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Zambia’s Armyworm Outbreak: Is Climate Change to Blame?http://www.ipsnews.net/2017/01/zambias-armyworm-outbreak-is-climate-change-to-blame/?utm_source=rss&utm_medium=rss&utm_campaign=zambias-armyworm-outbreak-is-climate-change-to-blame http://www.ipsnews.net/2017/01/zambias-armyworm-outbreak-is-climate-change-to-blame/#comments Mon, 23 Jan 2017 14:05:01 +0000 Friday Phiri http://www.ipsnews.net/?p=148624 Zambian farmer Surrender Hamufuba inspecting a maize plant in his field. Experts say a changing climate is bringing more crop pests to parts of Africa. Credit: Friday Phiri/IPS

Zambian farmer Surrender Hamufuba inspecting a maize plant in his field. Experts say a changing climate is bringing more crop pests to parts of Africa. Credit: Friday Phiri/IPS

By Friday Phiri
PEMBA, Zambia, Jan 23 2017 (IPS)

Surrender Hamufuba of Mwanamambo village in Pemba district recalls how he battled Armyworms in 2012. Fast-forward to 2016 and it is a similar story — another pest infestation on an even larger scale.

“I am not sure why, but there could be more to the increased frequency of these pest attacks, maybe weather changes,” speculates the 48-year-old farmer, who seems quite knowledgeable about climate smart agricultural fundamentals.“As temperature is projected to rise, insects like stalk borers will develop faster and this could lead to earlier population growth than expected.” --Researcher Donald Zulu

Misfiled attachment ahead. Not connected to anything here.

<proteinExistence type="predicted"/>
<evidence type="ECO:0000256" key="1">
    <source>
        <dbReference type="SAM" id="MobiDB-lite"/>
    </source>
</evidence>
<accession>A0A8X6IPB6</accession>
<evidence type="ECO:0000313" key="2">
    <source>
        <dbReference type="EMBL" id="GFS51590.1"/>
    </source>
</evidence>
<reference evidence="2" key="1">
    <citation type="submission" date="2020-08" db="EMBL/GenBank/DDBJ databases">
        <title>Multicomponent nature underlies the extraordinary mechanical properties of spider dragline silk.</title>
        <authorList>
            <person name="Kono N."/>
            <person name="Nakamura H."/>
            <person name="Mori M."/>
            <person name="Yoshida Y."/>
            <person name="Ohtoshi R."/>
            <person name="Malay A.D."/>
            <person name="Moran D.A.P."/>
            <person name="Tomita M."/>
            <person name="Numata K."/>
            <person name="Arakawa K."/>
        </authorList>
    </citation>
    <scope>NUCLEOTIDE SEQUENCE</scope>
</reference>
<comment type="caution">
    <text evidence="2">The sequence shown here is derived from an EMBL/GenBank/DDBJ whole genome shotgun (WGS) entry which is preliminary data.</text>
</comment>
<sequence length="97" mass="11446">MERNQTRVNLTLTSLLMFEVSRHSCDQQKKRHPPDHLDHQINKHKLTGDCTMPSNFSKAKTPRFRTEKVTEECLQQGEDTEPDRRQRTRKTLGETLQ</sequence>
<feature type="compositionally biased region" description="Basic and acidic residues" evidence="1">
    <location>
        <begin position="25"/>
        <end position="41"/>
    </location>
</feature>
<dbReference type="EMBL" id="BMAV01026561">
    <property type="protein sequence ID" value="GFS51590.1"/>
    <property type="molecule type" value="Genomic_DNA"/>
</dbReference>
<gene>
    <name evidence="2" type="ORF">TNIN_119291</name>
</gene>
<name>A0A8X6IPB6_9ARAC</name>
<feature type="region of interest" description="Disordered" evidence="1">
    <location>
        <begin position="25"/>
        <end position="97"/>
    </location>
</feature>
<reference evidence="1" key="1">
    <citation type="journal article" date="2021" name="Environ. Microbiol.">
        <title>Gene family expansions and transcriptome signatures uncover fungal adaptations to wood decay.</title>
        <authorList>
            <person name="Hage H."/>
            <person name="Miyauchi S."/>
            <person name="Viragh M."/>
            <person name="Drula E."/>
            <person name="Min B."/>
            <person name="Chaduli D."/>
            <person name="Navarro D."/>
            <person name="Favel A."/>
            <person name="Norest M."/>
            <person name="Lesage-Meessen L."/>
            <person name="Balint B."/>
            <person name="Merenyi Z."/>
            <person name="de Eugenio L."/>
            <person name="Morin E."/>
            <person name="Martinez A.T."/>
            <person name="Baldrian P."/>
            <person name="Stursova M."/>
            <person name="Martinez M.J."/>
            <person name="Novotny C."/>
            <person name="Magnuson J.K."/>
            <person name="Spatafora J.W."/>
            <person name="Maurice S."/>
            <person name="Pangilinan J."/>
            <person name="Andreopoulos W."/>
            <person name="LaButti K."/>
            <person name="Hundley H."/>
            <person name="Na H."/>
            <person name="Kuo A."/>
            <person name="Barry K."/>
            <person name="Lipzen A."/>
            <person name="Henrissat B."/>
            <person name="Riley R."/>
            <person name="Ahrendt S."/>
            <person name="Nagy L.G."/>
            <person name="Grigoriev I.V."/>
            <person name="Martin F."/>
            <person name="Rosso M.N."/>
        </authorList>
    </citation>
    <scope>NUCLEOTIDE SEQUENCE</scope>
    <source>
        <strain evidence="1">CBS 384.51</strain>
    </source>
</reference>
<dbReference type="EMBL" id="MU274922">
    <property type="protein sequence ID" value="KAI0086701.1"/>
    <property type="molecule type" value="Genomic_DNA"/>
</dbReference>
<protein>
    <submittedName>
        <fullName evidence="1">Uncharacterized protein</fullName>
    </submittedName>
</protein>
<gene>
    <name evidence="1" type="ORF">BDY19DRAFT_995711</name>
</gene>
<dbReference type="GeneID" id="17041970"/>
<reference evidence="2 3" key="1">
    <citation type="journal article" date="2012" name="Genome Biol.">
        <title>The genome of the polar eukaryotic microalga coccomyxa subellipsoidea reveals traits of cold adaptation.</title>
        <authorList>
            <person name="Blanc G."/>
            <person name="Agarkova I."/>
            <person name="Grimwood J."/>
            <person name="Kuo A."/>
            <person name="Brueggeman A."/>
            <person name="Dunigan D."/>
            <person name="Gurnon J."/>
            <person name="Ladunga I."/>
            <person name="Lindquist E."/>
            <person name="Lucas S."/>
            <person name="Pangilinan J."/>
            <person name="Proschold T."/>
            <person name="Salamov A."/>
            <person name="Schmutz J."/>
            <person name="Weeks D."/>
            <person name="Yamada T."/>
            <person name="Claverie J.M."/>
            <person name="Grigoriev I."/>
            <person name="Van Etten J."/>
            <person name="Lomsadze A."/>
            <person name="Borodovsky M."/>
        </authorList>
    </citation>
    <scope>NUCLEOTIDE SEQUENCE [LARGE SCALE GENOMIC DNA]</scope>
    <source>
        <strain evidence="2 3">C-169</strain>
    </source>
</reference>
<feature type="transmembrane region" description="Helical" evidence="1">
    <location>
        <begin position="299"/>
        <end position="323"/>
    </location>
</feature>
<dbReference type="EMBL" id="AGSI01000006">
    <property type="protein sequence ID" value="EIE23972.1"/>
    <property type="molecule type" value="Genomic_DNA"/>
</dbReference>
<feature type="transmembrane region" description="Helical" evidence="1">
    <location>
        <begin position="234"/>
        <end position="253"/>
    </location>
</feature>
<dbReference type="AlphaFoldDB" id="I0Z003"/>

Out of the five hectares he planted, Hamufuba estimates the damage to be up to 1ha. In Pemba alone, at least 5,000 smallholders have reported some stalk borer damage in varying proportions.

Aside from the stalk borers, the Armyworm invasion has caused larger damage across the country. According to Minister of Agriculture Dora Siliya, at least 124,000 hectares of maize have been invaded, representing just under 10 percent of the 1.4 hectares of maize planted this farming season.

National Coordinator of the Disaster Management and Mitigation Unit (DMMU) Patrick Kangwa said “the pests were under control” as government bought and delivered 87,000 litres of pesticides for spraying in the affected farmers’ fields.

While farmers are being supported in every way possible to safeguard their crops in the short term, the long-term concern is the frequency — and unpredictability — of these devastating pests.

Donald Zulu, a lecturer and researcher at the Copperbelt University, says climate change may complicate the pattern of infestations.

“Outbreaks of Armyworms are highly dependent on the seasonal patterns of wind and rainfall. With global warming, the weather pattern in Africa will continue to change, which could mean more or fewer Armyworm outbreaks,” says Zulu, prescribing long-term integrated approaches built around “robust, country-wide surveillance and early warning systems” considering the devastating nature and feeding pattern of Armyworms.